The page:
Simple flow chat for deciding to use RPA tools

Hence, the sweet spot for using RPA tools is a as an execution muscle for mainframe solutions, commercial standard applications and legacy systems with inactive or unavailable codebases. The test management system is still key in providing an overview over all testing activities across CI/CD pipelines, RPA and tests based on human evaluation.

If your system under test is web only, you can follow the modern testing principles and build in Observability in (https://charity.wtf/) and a lot of the things in the code. Plenty of best practices around ci/cd for web systems. Obviously it depends on how well the knowledge about the system is codified – but you can work on that within your org/team too. It’s more tricky of the source code of your web SUT is not available to you and render new locators every time you deploy or refresh. … for that consider to move up the stack and use Cypress or Testim.

Remember – there are no silver bullets.

Visual Tests are Still Code

Among the currently shiny new test automation things are visual “script-less” test automation tools. But the visual test flows are still code – and thus require discipline to structure and maintain. Otherwise you are just adding yet another layer of spaghetti code.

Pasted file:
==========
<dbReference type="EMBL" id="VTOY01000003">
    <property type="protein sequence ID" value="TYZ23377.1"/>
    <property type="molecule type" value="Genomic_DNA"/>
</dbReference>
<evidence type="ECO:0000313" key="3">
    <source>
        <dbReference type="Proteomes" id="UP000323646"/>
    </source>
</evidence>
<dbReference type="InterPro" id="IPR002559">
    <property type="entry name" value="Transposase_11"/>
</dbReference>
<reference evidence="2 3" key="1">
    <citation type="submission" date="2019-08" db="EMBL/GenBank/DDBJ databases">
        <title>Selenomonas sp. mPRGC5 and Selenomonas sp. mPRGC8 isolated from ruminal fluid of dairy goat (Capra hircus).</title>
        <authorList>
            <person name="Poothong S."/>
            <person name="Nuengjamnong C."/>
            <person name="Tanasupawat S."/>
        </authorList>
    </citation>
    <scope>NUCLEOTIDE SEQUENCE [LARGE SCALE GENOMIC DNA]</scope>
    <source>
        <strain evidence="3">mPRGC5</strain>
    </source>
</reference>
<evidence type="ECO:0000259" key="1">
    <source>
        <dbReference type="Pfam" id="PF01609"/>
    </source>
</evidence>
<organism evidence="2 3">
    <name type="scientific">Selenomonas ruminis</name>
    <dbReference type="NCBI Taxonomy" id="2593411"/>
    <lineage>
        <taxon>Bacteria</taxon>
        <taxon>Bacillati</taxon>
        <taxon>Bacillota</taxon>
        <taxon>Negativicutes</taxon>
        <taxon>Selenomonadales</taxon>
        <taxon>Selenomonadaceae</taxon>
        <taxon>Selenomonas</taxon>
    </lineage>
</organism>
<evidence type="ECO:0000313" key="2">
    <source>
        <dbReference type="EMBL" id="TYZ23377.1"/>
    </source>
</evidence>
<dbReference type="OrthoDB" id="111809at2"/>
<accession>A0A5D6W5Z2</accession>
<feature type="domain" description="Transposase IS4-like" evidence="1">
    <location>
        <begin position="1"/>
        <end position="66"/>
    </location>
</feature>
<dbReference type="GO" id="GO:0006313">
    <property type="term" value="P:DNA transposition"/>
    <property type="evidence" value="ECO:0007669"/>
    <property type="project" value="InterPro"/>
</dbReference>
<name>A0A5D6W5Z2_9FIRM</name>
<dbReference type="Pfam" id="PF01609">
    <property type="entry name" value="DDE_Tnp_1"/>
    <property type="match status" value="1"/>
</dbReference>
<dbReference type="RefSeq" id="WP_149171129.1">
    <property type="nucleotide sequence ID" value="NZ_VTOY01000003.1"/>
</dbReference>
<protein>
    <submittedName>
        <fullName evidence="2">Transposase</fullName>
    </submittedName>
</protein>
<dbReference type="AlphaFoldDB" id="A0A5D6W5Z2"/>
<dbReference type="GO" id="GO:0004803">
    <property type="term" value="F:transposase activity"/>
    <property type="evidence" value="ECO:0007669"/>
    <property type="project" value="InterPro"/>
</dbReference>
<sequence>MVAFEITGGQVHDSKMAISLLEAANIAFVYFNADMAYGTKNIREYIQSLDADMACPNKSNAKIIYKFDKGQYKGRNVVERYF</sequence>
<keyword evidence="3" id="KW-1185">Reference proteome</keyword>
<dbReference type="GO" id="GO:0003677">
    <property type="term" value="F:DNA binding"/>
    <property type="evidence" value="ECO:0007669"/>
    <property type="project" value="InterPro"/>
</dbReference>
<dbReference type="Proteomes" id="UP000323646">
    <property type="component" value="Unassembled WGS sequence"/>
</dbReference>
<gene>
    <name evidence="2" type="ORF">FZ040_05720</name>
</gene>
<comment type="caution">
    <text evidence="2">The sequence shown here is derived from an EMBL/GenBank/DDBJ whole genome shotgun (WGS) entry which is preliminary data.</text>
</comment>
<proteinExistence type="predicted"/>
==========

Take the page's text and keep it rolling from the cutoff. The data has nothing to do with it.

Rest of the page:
Among the current shiny new test automation tools are visual “script-less” automation tools like LeapWork [9], Blue Prism [10] and UiPath [7]. These tools are a part of a new class of business process automation tools called “Robot Process Automation” (RPA) [4]. There are two sub types of – “RPA” which focuses on processing data and Robot Desktop Automation (RDA).

RDA is interesting in the context of test automation [9], as they can automate GUI interactions – also on top of enterprise package applications (SaaS, COTS, OOTB etc. [2]). The test automation challenge for most of these enterprise applications (SAP, MS Dynamics [6] etc.) is that they come with no access to the code-base, even if these are pure-play web based – the GUI is all there is.